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Clin Gastroenterol Hepatol. 2014 Jul;12(7):1108-1116.e6. doi: 10.1016/j.cgh.2013.10.012. Epub 2013 Oct 23.

Risk of congenital malformations among offspring of mothers and fathers with celiac disease: a nationwide cohort study.

Author information

1
Cancer Epidemiology Unit, CPO-Piemonte and University of Turin, Turin, Italy; Clinical Epidemiology Unit, Department of Medicine, Karolinska Institutet, Stockholm, Sweden.
2
Cancer Epidemiology Unit, CPO-Piemonte and University of Turin, Turin, Italy.
3
Clinical Epidemiology Unit, Department of Medicine, Karolinska Institutet, Stockholm, Sweden; Department of Women's and Children's Health, Division of Obstetrics and Gynecology, Karolinska Institutet, Stockholm, Sweden.
4
Department of Epidemiology Research, Statens Serum Institut, Copenhagen, Denmark.
5
Clinical Epidemiology Unit, Department of Medicine, Karolinska Institutet, Stockholm, Sweden.
6
Department of Medical Epidemiology and Biostatistics, Karolinska Institutet, Stockholm, Sweden; Department of Pediatrics, Örebro University Hospital, Sweden. Electronic address: jonasludvigsson@yahoo.com.

Abstract

BACKGROUND & AIMS:

Many patients with celiac disease experience malabsorption, weight loss, and anemia; undiagnosed celiac disease during pregnancy has been linked with adverse outcomes. Studies of celiac disease and congenital malformations in offspring have been underpowered. We investigated the risk of congenital malformations among the offspring of parents with celiac disease.

METHODS:

We performed a nationwide cohort study of data from linked health care registers in Sweden from 1973 through 2009. We collected histopathology data from 28 pathology departments in Sweden to identify individuals with celiac disease (based on the presence of villous atrophy). We estimated the risks of malformations in the offspring of mothers and fathers with and without celiac disease. Logistic regression was used to estimate adjusted prevalence odds ratios (aPORs) with 95% confidence intervals (CIs).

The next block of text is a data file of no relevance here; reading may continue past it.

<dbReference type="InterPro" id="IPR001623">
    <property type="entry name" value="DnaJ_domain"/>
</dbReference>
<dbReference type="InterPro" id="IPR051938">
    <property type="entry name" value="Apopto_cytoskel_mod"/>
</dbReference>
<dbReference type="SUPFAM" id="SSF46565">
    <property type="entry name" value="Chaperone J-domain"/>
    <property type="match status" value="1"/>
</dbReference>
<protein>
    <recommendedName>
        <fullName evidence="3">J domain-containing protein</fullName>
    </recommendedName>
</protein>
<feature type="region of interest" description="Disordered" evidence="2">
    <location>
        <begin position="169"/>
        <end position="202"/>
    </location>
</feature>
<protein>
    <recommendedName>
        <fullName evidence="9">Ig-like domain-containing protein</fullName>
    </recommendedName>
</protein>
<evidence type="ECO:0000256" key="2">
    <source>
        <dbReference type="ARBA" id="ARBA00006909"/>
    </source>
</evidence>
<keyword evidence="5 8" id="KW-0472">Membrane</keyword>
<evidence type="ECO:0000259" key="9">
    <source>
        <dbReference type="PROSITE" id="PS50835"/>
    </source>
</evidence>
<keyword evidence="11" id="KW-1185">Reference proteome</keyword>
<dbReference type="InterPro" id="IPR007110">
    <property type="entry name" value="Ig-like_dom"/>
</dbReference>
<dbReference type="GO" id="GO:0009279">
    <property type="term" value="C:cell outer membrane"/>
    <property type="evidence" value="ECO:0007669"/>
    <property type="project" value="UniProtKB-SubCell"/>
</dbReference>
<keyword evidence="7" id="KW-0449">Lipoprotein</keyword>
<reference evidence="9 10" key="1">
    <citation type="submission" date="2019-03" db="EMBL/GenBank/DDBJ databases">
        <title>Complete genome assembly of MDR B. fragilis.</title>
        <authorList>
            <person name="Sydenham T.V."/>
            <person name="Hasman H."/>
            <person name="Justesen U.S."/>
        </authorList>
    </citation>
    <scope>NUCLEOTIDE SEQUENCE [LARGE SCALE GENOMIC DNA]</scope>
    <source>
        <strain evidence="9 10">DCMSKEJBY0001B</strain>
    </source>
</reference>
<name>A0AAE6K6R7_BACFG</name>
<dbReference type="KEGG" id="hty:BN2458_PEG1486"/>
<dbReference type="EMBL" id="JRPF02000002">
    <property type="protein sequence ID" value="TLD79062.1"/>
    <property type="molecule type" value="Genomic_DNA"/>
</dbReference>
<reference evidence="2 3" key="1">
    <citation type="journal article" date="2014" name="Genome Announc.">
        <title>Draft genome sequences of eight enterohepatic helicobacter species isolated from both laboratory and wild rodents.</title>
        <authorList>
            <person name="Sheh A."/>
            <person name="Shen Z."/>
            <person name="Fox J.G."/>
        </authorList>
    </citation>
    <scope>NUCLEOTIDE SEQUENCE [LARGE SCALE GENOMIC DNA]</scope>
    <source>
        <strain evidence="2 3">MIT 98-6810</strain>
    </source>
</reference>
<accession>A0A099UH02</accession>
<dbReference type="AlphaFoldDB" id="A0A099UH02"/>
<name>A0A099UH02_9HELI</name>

RESULTS:

Among 11,382 offspring of mothers with celiac disease, there were 672 cases (5.9%) of malformation compared with 2098 cases (5.1%) among 40,922 offspring of mothers without celiac disease. Similarly, 352 (5.9%) of 6002 offspring of fathers with celiac disease and 1009 (5.1%) of 19,600 offspring of fathers without celiac disease had a malformation. In adjusted analyses, the offspring of mothers or fathers with celiac disease had a slightly increased risk of having children with malformations (for those with mothers with celiac disease: aPOR, 1.15; 95% CI, 1.05-1.26; for those with fathers with celiac disease: aPOR, 1.14; 95% CI, 1.00-1.29). However, these excess risks decreased or vanished entirely when we restricted our data to births since 2000 (for those with mothers with celiac disease: aPOR, 1.11; and 95% CI, 0.79-1.56; for those with fathers with celiac disease: aPOR, 1.01; 95% CI, 0.81-1.26).

CONCLUSIONS:

In a nationwide study, we found an increased risk for malformation among the offspring of mothers or fathers with celiac disease. However, the excess risk is small; the upper limits of the CIs for malformation indicate a 29% maximum relative increase.

KEYWORDS:

Autoimmunity; Celiac; Child; Congenital Malformation; Gluten Intolerance

PMID:
24161347
DOI:
10.1016/j.cgh.2013.10.012
[Indexed for MEDLINE]

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